Our Patient Advocates help patients navigate through the diagnostic process all the time. And one of the most important steps in confirming a mesothelioma diagnosis is getting a biopsy. In a biopsy, fluid or tissue samples are taken from a suspected cancerous area.
If you have never had a biopsy or are unfamiliar with the procedure, here are some questions to ask your doctor:
What’s the best biopsy procedure for mesothelioma?
There are several different mesothelioma biopsy options. The most common one used to diagnose mesothelioma is a thoracoscopy, which has about a 98-percent accuracy rate. Other options include fine needle aspiration, thoracentesis and thoracotomy. Discuss these with your doctor to determine which one is best for you. Also, ask how many times the doctor has performed the procedure so you know you’re in good hands.
How can I prepare for a biopsy?
It’s important to ask the doctor if there is anything you can do before arriving at the hospital. The doctor will likely ask you to leave valuables at home, remove jewelry and wear comfortable clothing. It’s probable that you will get specific instructions about eating and drinking the night before and/or day of the procedure.
How long will the procedure take? Will I be awake and is it painful?
Having the right expectations about the procedure can help calm your nerves. You may experience some pain in the area where the biopsy is performed, but double check with your doctor before making any assumptions.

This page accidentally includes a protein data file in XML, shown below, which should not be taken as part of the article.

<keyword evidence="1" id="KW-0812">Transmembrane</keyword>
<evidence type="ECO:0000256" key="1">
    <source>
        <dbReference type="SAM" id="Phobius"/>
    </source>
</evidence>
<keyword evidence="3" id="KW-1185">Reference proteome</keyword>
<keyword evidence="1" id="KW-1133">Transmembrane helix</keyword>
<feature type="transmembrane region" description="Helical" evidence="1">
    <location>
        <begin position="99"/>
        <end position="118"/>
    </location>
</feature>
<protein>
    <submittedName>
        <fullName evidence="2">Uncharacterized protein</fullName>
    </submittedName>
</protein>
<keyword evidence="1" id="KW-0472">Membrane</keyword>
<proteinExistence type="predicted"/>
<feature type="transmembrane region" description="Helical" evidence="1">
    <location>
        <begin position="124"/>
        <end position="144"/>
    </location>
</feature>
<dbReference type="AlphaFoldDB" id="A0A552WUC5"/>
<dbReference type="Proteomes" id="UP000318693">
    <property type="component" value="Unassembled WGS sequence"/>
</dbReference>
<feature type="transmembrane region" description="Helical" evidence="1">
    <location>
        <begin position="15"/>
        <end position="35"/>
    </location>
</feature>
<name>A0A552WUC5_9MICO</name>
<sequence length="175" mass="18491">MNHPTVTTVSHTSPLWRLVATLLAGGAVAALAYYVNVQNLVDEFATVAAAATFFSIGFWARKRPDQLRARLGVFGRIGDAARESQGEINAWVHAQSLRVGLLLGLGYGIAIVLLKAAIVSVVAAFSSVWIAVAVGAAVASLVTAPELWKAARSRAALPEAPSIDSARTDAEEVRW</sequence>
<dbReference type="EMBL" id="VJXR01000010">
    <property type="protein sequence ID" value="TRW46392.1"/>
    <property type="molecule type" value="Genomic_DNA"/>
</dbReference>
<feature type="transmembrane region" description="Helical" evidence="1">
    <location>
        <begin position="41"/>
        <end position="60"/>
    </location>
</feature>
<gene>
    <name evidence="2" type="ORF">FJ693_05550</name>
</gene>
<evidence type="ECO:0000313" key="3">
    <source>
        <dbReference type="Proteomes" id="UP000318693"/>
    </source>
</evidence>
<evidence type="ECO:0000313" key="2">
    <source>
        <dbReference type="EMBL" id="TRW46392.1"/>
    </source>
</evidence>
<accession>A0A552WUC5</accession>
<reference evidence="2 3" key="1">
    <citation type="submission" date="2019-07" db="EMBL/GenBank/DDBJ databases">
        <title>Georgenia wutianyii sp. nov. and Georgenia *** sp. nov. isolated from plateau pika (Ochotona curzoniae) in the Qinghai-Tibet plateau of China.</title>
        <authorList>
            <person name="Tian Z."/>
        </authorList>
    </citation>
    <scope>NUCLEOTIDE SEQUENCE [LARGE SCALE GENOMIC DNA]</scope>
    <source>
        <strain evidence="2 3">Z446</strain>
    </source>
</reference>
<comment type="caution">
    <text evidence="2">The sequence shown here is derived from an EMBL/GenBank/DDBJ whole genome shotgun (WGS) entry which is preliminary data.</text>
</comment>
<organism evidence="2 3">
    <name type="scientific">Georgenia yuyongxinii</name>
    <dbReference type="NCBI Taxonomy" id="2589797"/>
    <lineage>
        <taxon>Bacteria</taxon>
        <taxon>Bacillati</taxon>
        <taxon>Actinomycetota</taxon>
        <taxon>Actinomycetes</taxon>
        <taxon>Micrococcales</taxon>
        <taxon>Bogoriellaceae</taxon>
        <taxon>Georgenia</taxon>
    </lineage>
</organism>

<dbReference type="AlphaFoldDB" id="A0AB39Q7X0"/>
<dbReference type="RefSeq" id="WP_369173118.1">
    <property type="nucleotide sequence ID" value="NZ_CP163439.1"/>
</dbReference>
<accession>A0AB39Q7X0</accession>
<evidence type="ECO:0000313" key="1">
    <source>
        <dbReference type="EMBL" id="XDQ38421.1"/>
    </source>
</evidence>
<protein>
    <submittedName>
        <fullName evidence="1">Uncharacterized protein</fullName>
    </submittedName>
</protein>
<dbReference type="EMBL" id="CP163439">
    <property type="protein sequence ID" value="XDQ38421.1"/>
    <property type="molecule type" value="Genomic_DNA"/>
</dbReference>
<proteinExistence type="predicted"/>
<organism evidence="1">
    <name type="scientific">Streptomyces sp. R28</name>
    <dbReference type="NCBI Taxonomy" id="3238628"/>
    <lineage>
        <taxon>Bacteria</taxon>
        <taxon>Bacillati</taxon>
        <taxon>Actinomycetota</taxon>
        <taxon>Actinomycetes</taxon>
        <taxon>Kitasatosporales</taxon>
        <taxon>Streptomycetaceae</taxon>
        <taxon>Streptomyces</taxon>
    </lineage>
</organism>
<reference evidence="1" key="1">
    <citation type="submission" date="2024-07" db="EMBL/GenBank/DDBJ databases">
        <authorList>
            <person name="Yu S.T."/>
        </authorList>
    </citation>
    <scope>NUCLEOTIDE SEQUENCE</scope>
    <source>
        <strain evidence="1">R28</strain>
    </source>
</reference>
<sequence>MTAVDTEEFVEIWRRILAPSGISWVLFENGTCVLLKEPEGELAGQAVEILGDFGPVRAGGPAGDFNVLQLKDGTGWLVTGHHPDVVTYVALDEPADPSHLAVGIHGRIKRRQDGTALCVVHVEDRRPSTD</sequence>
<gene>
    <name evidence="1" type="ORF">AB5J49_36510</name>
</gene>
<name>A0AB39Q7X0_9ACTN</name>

Will I have to stay in the hospital?
Understanding how much time it will take to perform a biopsy will help with travel arrangements so make sure to ask your doctor how long the procedure will take. Although the time it takes to perform a biopsy varies on the type of biopsy and its location, patients are usually in and out of the hospital on the same day. Patients may be given a sedative or medicine for pain and will likely need a ride home. Some hospital care teams assist in transportation to and from the hospital so find out if this is an option for you. If you have to travel a long distance, check with one our Patient Advocates to see if travel grants are available.
Are there any risks with a biopsy?
Biopsies do carry risks. For example, new cancer cells may grow along the incision where the biopsy occurred. This is called “seeding.” Understanding this and other risks can help build trust in your health-care team, so don’t hesitate to ask questions.
What’s the recovery time for biopsies?
The type and location of the biopsy will determine your recovery time. Some patients heal faster than others, but your doctor should be able to give you an estimated recovery time. Sometimes knowing what to expect can make a big difference.
When will I get the results?
Waiting for medical results can be nerve-racking so make sure to ask your doctor when you should expect results. You may also want to ask about who will be explaining the results to you.
If I do have mesothelioma cancer, what are the next steps?
The steps after a diagnosis vary from each person’s case. Our Patient Advocates put together a mesothelioma diagnosis outline for patients and families.